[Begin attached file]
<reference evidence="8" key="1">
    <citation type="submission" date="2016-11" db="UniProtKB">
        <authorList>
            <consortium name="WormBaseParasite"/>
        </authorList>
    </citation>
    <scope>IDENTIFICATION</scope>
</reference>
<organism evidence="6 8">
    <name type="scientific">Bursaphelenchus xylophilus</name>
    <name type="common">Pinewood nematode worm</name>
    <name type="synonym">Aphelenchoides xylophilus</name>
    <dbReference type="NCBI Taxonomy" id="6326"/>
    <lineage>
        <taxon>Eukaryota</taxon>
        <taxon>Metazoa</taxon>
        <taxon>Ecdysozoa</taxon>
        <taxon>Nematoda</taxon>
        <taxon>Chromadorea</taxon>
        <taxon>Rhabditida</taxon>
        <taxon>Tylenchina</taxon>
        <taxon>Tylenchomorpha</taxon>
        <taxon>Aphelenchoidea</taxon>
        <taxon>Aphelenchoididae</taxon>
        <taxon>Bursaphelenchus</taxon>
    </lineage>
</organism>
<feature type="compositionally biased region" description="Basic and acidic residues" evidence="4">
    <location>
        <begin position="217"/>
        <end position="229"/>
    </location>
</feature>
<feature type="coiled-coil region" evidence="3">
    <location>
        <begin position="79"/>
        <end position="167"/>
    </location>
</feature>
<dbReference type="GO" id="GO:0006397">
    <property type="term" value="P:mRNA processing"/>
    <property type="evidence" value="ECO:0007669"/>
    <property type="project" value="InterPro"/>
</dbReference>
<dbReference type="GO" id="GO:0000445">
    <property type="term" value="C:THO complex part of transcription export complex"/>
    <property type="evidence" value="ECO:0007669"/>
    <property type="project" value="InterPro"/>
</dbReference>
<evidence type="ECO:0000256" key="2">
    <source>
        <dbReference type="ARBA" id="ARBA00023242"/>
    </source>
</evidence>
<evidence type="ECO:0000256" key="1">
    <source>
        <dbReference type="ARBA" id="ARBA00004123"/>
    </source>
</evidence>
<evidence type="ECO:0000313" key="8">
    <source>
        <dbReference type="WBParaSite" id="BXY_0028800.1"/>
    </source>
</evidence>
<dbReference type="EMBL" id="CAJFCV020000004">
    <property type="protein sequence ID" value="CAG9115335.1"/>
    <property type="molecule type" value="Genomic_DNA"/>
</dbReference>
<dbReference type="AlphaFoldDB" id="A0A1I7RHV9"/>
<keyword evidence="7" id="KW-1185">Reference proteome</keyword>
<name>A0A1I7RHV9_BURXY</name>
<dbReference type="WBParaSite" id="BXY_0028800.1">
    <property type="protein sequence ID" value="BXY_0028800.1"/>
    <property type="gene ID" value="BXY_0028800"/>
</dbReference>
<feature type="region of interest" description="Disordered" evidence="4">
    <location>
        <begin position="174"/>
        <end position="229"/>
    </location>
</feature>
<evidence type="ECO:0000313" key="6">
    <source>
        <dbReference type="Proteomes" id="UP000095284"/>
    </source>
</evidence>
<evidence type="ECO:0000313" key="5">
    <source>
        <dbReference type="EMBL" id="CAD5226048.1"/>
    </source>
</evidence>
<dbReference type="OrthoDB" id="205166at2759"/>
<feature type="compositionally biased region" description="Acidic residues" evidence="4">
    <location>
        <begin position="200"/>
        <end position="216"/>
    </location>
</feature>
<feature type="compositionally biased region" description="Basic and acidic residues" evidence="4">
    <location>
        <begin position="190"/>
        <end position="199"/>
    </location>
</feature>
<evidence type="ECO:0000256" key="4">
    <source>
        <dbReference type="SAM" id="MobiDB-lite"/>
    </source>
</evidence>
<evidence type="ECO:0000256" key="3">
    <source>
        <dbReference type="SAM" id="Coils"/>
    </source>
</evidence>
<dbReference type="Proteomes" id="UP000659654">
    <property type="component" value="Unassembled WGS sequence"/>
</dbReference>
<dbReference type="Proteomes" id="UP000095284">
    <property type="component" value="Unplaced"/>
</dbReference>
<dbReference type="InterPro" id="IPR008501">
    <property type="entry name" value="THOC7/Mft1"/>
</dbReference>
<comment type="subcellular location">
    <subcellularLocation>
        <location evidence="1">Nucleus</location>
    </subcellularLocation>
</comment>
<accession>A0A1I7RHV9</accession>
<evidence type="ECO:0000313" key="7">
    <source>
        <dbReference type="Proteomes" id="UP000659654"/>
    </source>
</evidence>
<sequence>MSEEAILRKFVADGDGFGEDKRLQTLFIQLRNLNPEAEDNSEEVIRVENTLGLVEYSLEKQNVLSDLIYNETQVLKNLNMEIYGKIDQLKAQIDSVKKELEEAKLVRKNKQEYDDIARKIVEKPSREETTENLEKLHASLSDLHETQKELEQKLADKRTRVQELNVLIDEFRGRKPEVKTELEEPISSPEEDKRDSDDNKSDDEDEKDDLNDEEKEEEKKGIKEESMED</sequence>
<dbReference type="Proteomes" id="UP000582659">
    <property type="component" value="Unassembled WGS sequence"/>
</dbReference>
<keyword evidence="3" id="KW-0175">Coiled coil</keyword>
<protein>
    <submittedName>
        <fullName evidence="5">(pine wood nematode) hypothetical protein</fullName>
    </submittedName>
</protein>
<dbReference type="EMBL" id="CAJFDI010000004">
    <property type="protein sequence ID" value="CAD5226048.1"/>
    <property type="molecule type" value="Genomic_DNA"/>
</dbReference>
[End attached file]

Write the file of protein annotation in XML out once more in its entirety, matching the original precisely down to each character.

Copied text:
<reference evidence="8" key="1">
    <citation type="submission" date="2016-11" db="UniProtKB">
        <authorList>
            <consortium name="WormBaseParasite"/>
        </authorList>
    </citation>
    <scope>IDENTIFICATION</scope>
</reference>
<organism evidence="6 8">
    <name type="scientific">Bursaphelenchus xylophilus</name>
    <name type="common">Pinewood nematode worm</name>
    <name type="synonym">Aphelenchoides xylophilus</name>
    <dbReference type="NCBI Taxonomy" id="6326"/>
    <lineage>
        <taxon>Eukaryota</taxon>
        <taxon>Metazoa</taxon>
        <taxon>Ecdysozoa</taxon>
        <taxon>Nematoda</taxon>
        <taxon>Chromadorea</taxon>
        <taxon>Rhabditida</taxon>
        <taxon>Tylenchina</taxon>
        <taxon>Tylenchomorpha</taxon>
        <taxon>Aphelenchoidea</taxon>
        <taxon>Aphelenchoididae</taxon>
        <taxon>Bursaphelenchus</taxon>
    </lineage>
</organism>
<feature type="compositionally biased region" description="Basic and acidic residues" evidence="4">
    <location>
        <begin position="217"/>
        <end position="229"/>
    </location>
</feature>
<feature type="coiled-coil region" evidence="3">
    <location>
        <begin position="79"/>
        <end position="167"/>
    </location>
</feature>
<dbReference type="GO" id="GO:0006397">
    <property type="term" value="P:mRNA processing"/>
    <property type="evidence" value="ECO:0007669"/>
    <property type="project" value="InterPro"/>
</dbReference>
<dbReference type="GO" id="GO:0000445">
    <property type="term" value="C:THO complex part of transcription export complex"/>
    <property type="evidence" value="ECO:0007669"/>
    <property type="project" value="InterPro"/>
</dbReference>
<evidence type="ECO:0000256" key="2">
    <source>
        <dbReference type="ARBA" id="ARBA00023242"/>
    </source>
</evidence>
<evidence type="ECO:0000256" key="1">
    <source>
        <dbReference type="ARBA" id="ARBA00004123"/>
    </source>
</evidence>
<evidence type="ECO:0000313" key="8">
    <source>
        <dbReference type="WBParaSite" id="BXY_0028800.1"/>
    </source>
</evidence>
<dbReference type="EMBL" id="CAJFCV020000004">
    <property type="protein sequence ID" value="CAG9115335.1"/>
    <property type="molecule type" value="Genomic_DNA"/>
</dbReference>
<dbReference type="AlphaFoldDB" id="A0A1I7RHV9"/>
<keyword evidence="7" id="KW-1185">Reference proteome</keyword>
<name>A0A1I7RHV9_BURXY</name>
<dbReference type="WBParaSite" id="BXY_0028800.1">
    <property type="protein sequence ID" value="BXY_0028800.1"/>
    <property type="gene ID" value="BXY_0028800"/>
</dbReference>
<feature type="region of interest" description="Disordered" evidence="4">
    <location>
        <begin position="174"/>
        <end position="229"/>
    </location>
</feature>
<evidence type="ECO:0000313" key="6">
    <source>
        <dbReference type="Proteomes" id="UP000095284"/>
    </source>
</evidence>
<evidence type="ECO:0000313" key="5">
    <source>
        <dbReference type="EMBL" id="CAD5226048.1"/>
    </source>
</evidence>
<dbReference type="OrthoDB" id="205166at2759"/>
<feature type="compositionally biased region" description="Acidic residues" evidence="4">
    <location>
        <begin position="200"/>
        <end position="216"/>
    </location>
</feature>
<feature type="compositionally biased region" description="Basic and acidic residues" evidence="4">
    <location>
        <begin position="190"/>
        <end position="199"/>
    </location>
</feature>
<evidence type="ECO:0000256" key="4">
    <source>
        <dbReference type="SAM" id="MobiDB-lite"/>
    </source>
</evidence>
<evidence type="ECO:0000256" key="3">
    <source>
        <dbReference type="SAM" id="Coils"/>
    </source>
</evidence>
<dbReference type="Proteomes" id="UP000659654">
    <property type="component" value="Unassembled WGS sequence"/>
</dbReference>
<dbReference type="Proteomes" id="UP000095284">
    <property type="component" value="Unplaced"/>
</dbReference>
<dbReference type="InterPro" id="IPR008501">
    <property type="entry name" value="THOC7/Mft1"/>
</dbReference>
<comment type="subcellular location">
    <subcellularLocation>
        <location evidence="1">Nucleus</location>
    </subcellularLocation>
</comment>
<accession>A0A1I7RHV9</accession>
<evidence type="ECO:0000313" key="7">
    <source>
        <dbReference type="Proteomes" id="UP000659654"/>
    </source>
</evidence>
<sequence>MSEEAILRKFVADGDGFGEDKRLQTLFIQLRNLNPEAEDNSEEVIRVENTLGLVEYSLEKQNVLSDLIYNETQVLKNLNMEIYGKIDQLKAQIDSVKKELEEAKLVRKNKQEYDDIARKIVEKPSREETTENLEKLHASLSDLHETQKELEQKLADKRTRVQELNVLIDEFRGRKPEVKTELEEPISSPEEDKRDSDDNKSDDEDEKDDLNDEEKEEEKKGIKEESMED</sequence>
<dbReference type="Proteomes" id="UP000582659">
    <property type="component" value="Unassembled WGS sequence"/>
</dbReference>
<keyword evidence="3" id="KW-0175">Coiled coil</keyword>
<protein>
    <submittedName>
        <fullName evidence="5">(pine wood nematode) hypothetical protein</fullName>
    </submittedName>
</protein>
<dbReference type="EMBL" id="CAJFDI010000004">
    <property type="protein sequence ID" value="CAD5226048.1"/>
    <property type="molecule type" value="Genomic_DNA"/>
</dbReference>